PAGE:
Common side effects with the topical form of bexarotene include redness, itching, warmth of the skin, swelling, burning, scaling, and other skin irritations. The treated areas should also be protected from prolonged exposure to sunlight or other sources of ultraviolet (UV) light, such as tanning lamps.

What are the differences between PUVA, UVB and Narrow Band UVB light treatments?

EXPERT PRESENTER

Christiane Querfeld, MD, PhD, Dermatologist/Dermapathologist, City of Hope National Medical Center (At time of publication: Memorial Sloan Kettering)

Radiation Therapy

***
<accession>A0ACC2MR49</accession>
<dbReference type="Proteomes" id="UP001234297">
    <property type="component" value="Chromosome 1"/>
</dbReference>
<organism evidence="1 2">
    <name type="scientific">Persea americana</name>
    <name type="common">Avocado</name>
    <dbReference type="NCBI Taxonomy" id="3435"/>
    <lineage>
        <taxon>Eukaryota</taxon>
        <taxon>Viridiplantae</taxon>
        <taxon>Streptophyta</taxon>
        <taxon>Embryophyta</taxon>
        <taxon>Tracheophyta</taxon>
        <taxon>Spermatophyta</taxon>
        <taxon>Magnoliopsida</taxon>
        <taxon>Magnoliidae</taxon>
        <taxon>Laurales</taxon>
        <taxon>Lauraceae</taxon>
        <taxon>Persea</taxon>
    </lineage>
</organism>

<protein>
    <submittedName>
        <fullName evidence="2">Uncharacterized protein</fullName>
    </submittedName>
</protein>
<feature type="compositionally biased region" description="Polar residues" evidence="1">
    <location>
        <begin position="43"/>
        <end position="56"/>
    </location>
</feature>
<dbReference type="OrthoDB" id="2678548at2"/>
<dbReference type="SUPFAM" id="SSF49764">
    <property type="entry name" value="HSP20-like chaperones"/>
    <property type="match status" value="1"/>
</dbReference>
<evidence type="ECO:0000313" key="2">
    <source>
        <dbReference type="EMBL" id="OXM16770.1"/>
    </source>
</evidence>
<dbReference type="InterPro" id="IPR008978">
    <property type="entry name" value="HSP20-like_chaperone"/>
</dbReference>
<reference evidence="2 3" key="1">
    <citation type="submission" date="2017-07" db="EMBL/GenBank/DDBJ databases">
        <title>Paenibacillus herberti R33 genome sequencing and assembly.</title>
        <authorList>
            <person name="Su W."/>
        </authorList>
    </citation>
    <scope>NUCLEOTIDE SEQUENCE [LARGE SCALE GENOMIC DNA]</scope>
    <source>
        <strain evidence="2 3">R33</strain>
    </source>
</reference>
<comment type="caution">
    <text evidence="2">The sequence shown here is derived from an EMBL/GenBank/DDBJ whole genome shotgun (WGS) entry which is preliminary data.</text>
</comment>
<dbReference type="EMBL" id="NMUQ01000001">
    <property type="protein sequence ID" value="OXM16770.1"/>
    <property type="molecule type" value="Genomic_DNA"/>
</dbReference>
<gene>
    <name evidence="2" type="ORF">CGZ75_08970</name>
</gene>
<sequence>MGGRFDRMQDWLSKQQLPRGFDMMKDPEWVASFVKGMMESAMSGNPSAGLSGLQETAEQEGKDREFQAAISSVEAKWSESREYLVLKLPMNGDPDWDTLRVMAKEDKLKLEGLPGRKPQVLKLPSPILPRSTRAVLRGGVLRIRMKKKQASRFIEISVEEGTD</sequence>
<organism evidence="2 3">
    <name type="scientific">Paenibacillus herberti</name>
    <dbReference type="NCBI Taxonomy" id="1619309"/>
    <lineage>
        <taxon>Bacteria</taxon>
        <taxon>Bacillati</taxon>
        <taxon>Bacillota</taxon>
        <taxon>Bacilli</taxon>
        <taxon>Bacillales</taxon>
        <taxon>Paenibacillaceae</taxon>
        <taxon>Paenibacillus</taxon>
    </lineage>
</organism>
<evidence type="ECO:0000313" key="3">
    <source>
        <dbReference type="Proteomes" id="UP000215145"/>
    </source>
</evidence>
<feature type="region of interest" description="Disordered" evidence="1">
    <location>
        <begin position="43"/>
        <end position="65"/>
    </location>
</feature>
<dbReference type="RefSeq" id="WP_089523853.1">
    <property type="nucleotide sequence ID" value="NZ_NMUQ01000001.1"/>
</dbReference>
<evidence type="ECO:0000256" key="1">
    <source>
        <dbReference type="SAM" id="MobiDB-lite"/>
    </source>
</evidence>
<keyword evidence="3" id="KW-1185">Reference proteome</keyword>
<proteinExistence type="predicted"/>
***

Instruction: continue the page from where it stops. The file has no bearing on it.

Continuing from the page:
Radiation Therapy

Radiation Therapy

Radiation therapy is considered the most effective single treatment for primary cutaneous lymphoma.25,26 Advances in radiation therapy have led to the use of low-energy orthovoltage X-rays and electron beam radiotherapy. Orthovoltage X-rays can successfully treat recurrent lesions; however, these rays will also penetrate and damage the underlying tissues, such as blood vessels, muscles, and bone marrow. Local radiation therapy is typically used for patients with limited extent tumors (T3) with or without patches and/or plaques. 

Total Skin Electron Beam

Total skin electron beam (TSEB) therapy is a type of radiation therapy that has shown high response rates, particularly in early-stage disease.27-31 Patients usually receive only one TSEB treatment. However, repeat treatments after disease relapse are possible when other therapies have failed. This treatment penetrates only the superficial portions of the skin, limiting damage to underlying tissues.